Muhammad Ali v. Joe Frazier at NYC’s Madison Square Garden. Photo by Time/Life.
On March 8, 1971, Muhammad Ali battled Joe Frazier at Madison Square Garden (the current one) in one of the most highly anticipated showdowns in sports history. Billed as “The Fight of the Century,” it promised to be a clash of styles, a clash of cultures, a clash of two legendary champions who had been kept apart due to the crazy politics of 1960s America.
The world has seen few athletes as charismatic and dominant as early Cassius Clay/Muhammad Ali. Ali won the heavyweight title in dramatic fashion as a 22 year-old and successfully defended it nine times before being drafted to fight in the Vietnam War in 1967. Ali declared that he was a conscientious objector, proclaiming “I ain’t got no quarrel with the Viet Cong.”
Ali was found guilty of violating the Selective Service Act. Upon his conviction he was stripped of his title and suspended from boxing by the New York State Athletic Commission. Ali challenged the suspension on equal protection grounds – dozens of felons and ex-felons were then (as now) licensed to box. Though Ali eventually won his case, becoming a prominent anti-war spokesperson in the process, he lost more than three years of his prime before he was allowed to box again.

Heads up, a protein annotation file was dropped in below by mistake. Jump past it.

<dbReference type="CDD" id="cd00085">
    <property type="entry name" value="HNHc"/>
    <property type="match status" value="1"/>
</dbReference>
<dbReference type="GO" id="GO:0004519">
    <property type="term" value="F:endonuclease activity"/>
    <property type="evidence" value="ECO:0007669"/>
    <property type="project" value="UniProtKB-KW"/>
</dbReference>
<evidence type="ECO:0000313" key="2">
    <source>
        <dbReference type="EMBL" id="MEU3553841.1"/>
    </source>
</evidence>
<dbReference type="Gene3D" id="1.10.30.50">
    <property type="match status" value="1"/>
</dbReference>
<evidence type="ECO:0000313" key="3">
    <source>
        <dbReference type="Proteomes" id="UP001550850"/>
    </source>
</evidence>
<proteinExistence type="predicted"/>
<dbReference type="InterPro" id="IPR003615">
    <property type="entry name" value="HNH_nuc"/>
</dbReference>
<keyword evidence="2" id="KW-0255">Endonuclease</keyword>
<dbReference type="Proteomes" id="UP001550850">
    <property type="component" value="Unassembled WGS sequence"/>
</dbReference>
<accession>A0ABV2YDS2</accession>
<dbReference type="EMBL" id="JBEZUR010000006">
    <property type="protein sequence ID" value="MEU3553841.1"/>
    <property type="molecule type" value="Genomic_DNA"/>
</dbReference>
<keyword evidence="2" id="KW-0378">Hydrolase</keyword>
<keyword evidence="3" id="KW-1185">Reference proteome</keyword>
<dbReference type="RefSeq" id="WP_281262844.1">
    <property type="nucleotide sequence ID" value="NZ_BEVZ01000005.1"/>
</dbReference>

The King of Cool, Miles Davis, in attendance. Photo by Time/Life.
In the meantime, Joe Frazier had pummeled the competition en route to becoming the new heavyweight champion. When he agreed to fight Ali, neither man had ever lost in the ring. What better venue for such an epic fight than Madison Square Garden?The pre-match hype went beyond boxing. To much of the country, Ali was an anti-American radical, which he embraced by calling Frazier “a dumb tool of the white establishment,” “an Uncle Tom…too ugly to be champ.” Re-watching the video, it appears that the majority of the MSG crowd backed Frazier.
The fight took place in the current Madison Square Garden, the fourth “Madison Square Garden” whose construction caused the destruction of the original Penn Station. The first two had been on Madison Square Park, hence the name.